Ernest Hemingway once wrote that change happens in two ways – gradually, then suddenly.
You only had to pick up a newspaper this week, to know that fossil fuel’s “Berlin Wall” had finally collapsed.
The change is now sudden, the only question is will Australia be part of it in time to be competitive?
Major new green hydrogen projects, politicians sensing the massive change in the wind, old media becoming new – feels like gale force to me, with those winds of change, driven by you.
Only this morning, the Reserve Bank’s Deputy Governor said no matter the opinions of critics, the move to Net Zero is going to happen – and if they don’t, the risk to local businesses will only continue to grow.
All of us now reading the signs, and the science, know this.
On Sunday, I announced the AU$1 billion build of the world’s largest green hydrogen electrolyser manufacturing plant – which will double the world’s supply of electrolysers.
Not in India, not in China, not in Europe – but in Gladstone, Queensland, Australia.
The starter gun has been fired on the journey of bringing manufacturing at home roaring back, particularly to regional Australia.
Up to this point, practically our green energy – think wind turbines and solar panels – have, like our diesel and oil, been imported.
But I want countries, including, most of all, ours, to take control of their own economic and energy sovereignty.
On top of that great State of Queensland, where Fortescue Future Industries, FFI, is making our first major manufacturing investment, New South Wales is also to receive the world’s first green hydrogen energy import and export terminal, as well as a “dual fuel” power station, which will transition from a blend of green hydrogen and LNG to 100% green hydrogen, as GH2 supply increases.
All from, I hope, after Premier Perrottet’s announcement yesterday, from right here at home, in New South Wales.
Not from the Middle East. Not imported oil and diesel. Not even pollution-ridden coal – but from crystal clean green hydrogen, made right here.
And let’s clear that up. We hear a lot about so-called “clean hydrogen.”
It’s a soundbyte covering the fact it’s from fossil fuel. It has carbon all through its supply chain.
Sure, it’s clean once it’s hydrogen, but to get it there – it’s dirty.
Very dirty, with heaps of carbon dioxide emitted in the process.
But there is that other dirty little secret – the gas which is invisible to the naked eye, but at least 80 times more dangerous as a global warming agent than carbon dioxide.
Methane – the basis of natural gas, which is not adequately nor independently measured, as fugitive emissions in fossil fuel.
This sector is better off simply burning the coal, the oil, the gas, than they are in hiding the emissions through turning it into blue-grey hydrogen, and having our otherwise astute Energy Minister, Angus Taylor, misled into selling it as clean.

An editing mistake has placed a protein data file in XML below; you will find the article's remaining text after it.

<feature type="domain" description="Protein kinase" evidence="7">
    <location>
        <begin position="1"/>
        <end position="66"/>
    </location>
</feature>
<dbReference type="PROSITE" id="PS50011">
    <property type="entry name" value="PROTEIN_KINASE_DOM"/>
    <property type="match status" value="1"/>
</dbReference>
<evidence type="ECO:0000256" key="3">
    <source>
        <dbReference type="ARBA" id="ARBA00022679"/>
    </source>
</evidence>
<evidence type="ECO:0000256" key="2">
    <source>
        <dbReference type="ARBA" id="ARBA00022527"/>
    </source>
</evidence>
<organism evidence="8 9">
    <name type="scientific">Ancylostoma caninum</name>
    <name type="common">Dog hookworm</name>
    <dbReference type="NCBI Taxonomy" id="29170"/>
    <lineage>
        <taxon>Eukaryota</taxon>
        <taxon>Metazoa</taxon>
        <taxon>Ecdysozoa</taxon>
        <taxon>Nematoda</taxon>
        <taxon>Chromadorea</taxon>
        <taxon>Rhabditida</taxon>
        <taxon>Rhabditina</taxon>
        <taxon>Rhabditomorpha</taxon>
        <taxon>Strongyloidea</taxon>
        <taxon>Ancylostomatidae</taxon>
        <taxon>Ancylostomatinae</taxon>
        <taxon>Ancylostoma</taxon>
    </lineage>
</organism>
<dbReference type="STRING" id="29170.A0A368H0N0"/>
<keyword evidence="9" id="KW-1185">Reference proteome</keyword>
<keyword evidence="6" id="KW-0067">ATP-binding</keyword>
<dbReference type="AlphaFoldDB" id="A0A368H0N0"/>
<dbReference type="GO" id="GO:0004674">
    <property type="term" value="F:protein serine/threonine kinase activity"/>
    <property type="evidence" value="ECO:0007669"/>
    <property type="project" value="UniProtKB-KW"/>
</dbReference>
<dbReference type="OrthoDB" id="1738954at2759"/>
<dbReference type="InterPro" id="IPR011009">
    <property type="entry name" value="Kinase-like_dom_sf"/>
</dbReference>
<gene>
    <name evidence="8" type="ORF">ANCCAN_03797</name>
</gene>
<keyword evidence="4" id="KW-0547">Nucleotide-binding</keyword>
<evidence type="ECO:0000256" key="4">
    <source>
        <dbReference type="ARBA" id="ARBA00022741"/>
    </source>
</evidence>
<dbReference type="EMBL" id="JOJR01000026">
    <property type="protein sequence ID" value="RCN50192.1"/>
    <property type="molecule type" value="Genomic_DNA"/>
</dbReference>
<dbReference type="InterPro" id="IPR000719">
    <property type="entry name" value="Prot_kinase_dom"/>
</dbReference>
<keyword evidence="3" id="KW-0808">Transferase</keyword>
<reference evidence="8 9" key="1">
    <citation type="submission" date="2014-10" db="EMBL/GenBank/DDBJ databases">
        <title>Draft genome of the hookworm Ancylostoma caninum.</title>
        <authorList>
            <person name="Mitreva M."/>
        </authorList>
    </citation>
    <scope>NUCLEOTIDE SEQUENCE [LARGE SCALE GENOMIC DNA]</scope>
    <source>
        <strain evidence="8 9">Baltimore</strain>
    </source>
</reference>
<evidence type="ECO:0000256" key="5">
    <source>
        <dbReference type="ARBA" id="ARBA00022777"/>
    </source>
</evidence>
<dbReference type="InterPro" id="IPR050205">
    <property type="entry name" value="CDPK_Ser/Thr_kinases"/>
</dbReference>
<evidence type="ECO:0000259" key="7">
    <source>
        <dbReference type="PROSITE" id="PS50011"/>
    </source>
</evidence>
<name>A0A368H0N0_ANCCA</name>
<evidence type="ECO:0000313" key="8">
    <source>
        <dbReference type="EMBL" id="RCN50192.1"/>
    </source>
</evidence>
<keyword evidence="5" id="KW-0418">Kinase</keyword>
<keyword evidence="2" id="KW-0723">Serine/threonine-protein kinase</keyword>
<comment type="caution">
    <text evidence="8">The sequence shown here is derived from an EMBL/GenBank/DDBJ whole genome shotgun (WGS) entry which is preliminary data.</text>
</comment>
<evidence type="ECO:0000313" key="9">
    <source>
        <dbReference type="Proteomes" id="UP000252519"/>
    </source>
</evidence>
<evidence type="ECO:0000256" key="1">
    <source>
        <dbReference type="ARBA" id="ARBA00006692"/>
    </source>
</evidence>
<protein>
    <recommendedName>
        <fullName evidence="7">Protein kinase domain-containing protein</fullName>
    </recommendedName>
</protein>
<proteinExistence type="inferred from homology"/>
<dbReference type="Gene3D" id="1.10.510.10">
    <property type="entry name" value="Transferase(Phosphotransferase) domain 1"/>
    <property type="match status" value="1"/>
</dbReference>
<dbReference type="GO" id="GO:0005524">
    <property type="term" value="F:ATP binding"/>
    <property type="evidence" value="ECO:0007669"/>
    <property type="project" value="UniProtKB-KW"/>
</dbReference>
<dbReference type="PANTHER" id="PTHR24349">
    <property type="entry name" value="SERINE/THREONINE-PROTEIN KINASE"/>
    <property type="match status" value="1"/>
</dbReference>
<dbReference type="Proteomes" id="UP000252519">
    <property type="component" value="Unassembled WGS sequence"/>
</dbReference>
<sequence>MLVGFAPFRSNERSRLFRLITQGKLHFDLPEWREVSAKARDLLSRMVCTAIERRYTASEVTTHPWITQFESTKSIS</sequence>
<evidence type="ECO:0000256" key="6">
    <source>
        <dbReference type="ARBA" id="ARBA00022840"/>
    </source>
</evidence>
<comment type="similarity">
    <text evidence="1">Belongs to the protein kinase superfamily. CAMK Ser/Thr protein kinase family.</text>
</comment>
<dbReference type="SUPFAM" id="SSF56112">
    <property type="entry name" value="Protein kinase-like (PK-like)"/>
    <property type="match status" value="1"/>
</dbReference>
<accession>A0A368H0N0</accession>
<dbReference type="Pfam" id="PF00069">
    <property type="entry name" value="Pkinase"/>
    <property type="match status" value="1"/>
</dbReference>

Think clean coal. Think clean hydrogen. Think cancer-free tobacco. It all adds up to the same thing.
Misleading soundbytes, put out by industries wishing to continue a duplicitous social licence to operate.
Australia has thousands of times more renewable energy than fossil fuel has reserves.
So let’s keep fossil fuel going, but only as long as we need to – and let’s do everything we need to switch to a green future. Green electricity, green ammonia and green hydrogen can cover 100% of the world’s carbon emissions.
Let’s not hide the fact it isn’t clean. Let’s not cover our tracks – that we’re not encouraging green hydrogen fast enough. Let’s not put up walls between us and a green future.
Sydney may well be known as the Emerald City. But our plan is to join our Treasurer, Matt Kean, and the NSW State Government in making Sydney the world’s first major green city – the green, emerald city, through green hydrogen.
Once we’re firing our own green hydrogen-powered station into Sydney, our plan is to continue increasing green hydrogen production. This will be through a multi-billion dollar investment to create a million tonnes of – no longer imports – but green hydrogen exports, from that old fossil fuel and high-unemployment but going to new future, high-employment future at Port Kembla, in New South Wales.
Further, to help build this and keep the jobs in Australia, we’re planning additional manufacturing centres, beyond Gladstone, for green industry components in Parkes and also again in Port Kembla.
Australia can become a global green future manufacturing centre and energy superpower – if we follow what the State Government is doing in NSW with the Federal policy settings.
Only yesterday, New South Wales introduced the most far-reaching green hydrogen strategy in Australia, with a $3 billion investment to kickstart a globally competitive, local green hydrogen industry.
But don’t read just “investment” – read what really matters.
Jobs, jobs, and more jobs, equaling economic prosperity. As permanent in tenancy on Planet Earth as humans.